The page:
When her sibling cried out in pain and wrinkled as though an evil spirit had touched him with the age of his grandfather, he yellowed before her eyes as certain body parts began to surrender and to choose no longer to be team players. His underlings and servants still donned their ready masks and were joyed to pretend to see him still as the strong knight he told them he remained. But his voice was nearly gone and they simply heard what they chose to hear.

The dear one cannot bring him back to health, nor can she restore him to life. The one who was once her protector as well as her tease has chosen to leave, as though it is his choice alone. But he is haggard and weary with pain that coughs up “Oh, my god” as he grimaces and proclaims that all’s well and not to worry since he’s fine. His blind attendants applaud him and sing on.

I strain to will her back quickly. She cannot overstay this last visit. She must return from the cold country before her heart can be chilled much more. He is bound for his idea of Glory and there’s no calling him back. He doesn’t want to know that he will be a long time gone. She can do no more than weep.

Image: Crown of Thorns - licensed by at - © Liliboas
David Evans

David Evans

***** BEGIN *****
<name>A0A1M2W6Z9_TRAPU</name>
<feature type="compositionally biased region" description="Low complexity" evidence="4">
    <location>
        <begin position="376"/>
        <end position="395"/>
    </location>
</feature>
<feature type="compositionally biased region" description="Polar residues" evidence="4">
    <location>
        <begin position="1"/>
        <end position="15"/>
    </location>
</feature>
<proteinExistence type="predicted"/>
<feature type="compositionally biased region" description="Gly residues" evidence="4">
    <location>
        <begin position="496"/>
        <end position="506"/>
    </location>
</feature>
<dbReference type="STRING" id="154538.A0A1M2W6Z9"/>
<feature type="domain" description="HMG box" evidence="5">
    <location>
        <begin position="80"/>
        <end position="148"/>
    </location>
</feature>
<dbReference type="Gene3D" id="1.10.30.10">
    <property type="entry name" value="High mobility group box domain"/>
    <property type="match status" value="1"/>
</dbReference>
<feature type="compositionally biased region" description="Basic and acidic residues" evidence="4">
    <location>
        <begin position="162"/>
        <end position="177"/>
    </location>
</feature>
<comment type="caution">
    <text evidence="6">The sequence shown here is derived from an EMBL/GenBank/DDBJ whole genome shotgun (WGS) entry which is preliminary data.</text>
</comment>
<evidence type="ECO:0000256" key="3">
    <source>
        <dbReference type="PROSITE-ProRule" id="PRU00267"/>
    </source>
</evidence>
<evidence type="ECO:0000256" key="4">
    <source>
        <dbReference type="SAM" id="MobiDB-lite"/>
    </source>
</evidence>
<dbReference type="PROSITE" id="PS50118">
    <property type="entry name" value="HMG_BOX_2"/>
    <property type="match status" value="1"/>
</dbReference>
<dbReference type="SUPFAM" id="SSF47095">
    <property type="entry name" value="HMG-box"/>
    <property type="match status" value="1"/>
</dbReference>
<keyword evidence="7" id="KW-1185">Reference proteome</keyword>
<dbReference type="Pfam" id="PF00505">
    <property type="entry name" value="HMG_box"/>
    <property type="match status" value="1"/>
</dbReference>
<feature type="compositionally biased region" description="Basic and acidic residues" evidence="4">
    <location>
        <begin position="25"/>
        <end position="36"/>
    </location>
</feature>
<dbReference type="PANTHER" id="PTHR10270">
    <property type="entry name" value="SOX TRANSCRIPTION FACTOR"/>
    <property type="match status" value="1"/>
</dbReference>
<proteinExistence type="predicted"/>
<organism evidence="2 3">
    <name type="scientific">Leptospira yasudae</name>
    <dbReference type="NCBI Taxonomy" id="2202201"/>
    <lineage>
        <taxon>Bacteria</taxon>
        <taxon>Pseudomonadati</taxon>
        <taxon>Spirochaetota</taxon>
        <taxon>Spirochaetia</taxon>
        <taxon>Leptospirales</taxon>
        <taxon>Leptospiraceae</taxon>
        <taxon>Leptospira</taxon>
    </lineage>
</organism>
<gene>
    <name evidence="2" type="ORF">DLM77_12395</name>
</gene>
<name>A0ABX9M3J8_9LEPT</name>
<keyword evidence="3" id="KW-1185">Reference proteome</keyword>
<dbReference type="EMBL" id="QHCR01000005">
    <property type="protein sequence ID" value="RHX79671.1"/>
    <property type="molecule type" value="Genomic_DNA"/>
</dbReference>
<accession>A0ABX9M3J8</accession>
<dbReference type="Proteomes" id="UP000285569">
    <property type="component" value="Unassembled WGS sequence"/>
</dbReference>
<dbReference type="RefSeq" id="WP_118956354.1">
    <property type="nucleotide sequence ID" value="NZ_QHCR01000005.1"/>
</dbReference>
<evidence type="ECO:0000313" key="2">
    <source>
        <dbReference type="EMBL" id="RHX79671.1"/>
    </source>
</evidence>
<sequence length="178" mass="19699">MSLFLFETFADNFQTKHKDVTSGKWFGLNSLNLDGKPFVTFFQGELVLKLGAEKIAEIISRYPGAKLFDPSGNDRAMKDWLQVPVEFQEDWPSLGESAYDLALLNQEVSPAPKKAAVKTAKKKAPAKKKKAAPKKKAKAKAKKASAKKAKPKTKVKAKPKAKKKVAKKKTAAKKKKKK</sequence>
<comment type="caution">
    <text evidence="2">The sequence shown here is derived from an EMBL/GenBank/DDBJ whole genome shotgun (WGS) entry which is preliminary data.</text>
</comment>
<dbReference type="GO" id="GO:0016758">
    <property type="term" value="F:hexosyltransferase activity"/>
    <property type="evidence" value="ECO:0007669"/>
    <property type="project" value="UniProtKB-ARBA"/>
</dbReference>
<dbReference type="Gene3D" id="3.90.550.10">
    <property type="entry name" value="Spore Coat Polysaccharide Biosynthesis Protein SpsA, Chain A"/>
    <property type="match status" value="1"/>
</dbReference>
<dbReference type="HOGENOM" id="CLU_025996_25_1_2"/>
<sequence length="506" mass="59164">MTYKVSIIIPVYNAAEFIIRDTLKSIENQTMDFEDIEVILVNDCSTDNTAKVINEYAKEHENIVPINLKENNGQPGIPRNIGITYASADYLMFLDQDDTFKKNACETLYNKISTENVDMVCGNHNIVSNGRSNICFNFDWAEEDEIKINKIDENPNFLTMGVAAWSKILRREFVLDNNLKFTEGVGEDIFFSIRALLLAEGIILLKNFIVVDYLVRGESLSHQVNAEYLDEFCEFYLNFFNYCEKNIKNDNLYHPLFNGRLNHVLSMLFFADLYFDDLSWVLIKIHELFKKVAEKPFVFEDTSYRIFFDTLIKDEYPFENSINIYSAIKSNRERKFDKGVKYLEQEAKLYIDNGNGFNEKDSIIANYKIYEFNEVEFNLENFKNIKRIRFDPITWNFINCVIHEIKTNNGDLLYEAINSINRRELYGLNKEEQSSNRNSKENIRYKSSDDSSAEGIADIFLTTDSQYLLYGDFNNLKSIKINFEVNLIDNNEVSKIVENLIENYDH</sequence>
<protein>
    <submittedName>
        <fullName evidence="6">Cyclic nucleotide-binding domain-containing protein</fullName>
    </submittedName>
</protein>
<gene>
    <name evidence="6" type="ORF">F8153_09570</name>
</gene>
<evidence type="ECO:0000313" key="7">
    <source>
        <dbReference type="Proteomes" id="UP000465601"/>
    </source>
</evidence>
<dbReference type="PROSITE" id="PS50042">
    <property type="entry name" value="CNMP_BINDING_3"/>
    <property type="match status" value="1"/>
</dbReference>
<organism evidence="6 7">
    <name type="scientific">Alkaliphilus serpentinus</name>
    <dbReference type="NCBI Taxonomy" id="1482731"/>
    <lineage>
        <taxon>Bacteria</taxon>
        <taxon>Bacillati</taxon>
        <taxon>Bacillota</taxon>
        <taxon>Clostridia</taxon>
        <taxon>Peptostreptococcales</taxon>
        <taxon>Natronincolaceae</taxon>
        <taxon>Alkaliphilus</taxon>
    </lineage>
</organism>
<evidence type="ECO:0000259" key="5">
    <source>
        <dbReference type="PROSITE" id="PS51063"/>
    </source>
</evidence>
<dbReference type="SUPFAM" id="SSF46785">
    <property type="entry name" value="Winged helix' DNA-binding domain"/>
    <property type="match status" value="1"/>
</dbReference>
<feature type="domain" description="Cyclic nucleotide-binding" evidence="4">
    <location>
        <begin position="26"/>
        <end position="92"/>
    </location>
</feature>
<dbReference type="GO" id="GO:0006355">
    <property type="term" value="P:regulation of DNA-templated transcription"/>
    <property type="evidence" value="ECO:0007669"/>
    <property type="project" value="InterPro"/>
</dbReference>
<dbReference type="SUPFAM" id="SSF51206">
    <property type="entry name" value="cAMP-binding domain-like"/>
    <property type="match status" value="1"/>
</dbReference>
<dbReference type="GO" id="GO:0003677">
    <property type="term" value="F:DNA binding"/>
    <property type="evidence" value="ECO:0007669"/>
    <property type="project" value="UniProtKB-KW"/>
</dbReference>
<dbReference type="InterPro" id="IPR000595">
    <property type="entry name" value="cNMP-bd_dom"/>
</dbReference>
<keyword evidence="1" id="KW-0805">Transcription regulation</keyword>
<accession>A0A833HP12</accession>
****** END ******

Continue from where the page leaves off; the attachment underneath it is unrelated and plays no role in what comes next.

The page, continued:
I'm retired from another life and live in the mountains of eastern West Virginia with my muse Jody along with one little and two big dogs and a diminishing pride of two cats and other critters who come along the path from time to time. I retired one morning years ago when I woke up and said, "This is the day." It was simply time to do something new with my life. I had done whatever I did long enough, and now it was time to do something else. Being independent and no longer in the reins of someone else's driver, I believe I have found something to cherish that I never had before. Retirement may be dull and boring, but that's true only if you are dull and boring. But if you’re like I was, and am, I saw a lot of things as I went along the trail that I would have liked to linger over a lot longer if I had had the time to spare. Above all, I wanted to think about what they meant and have the chance to go back over them and figure them out. I'm not abashed to say that today I lead a life of real luxury. I also recognize that I'm a lucky boy. In the words of Katherine Anne Porter: "My life has been incredible, I don't believe a word of it." I am the author of the recently published collection of essays entitled Meeting Memory In The Dark. Earlier I self-published Words To Woo Her By And Other Distractions Along The Way; Tunes of Glory: The Slow Ticking of the Heart; Cradle My Soul: Glimpses Into Other Lives; and Unscheduled Stops: Essays on Love, Loss and Other Roadside Attractions. All are available on either Amazon or Create Space, a subsidiary of Amazon. Proceeds go to the Almost Heaven Golden Retriever Rescue and Sanctuary in Capon Bridge, West Virginia.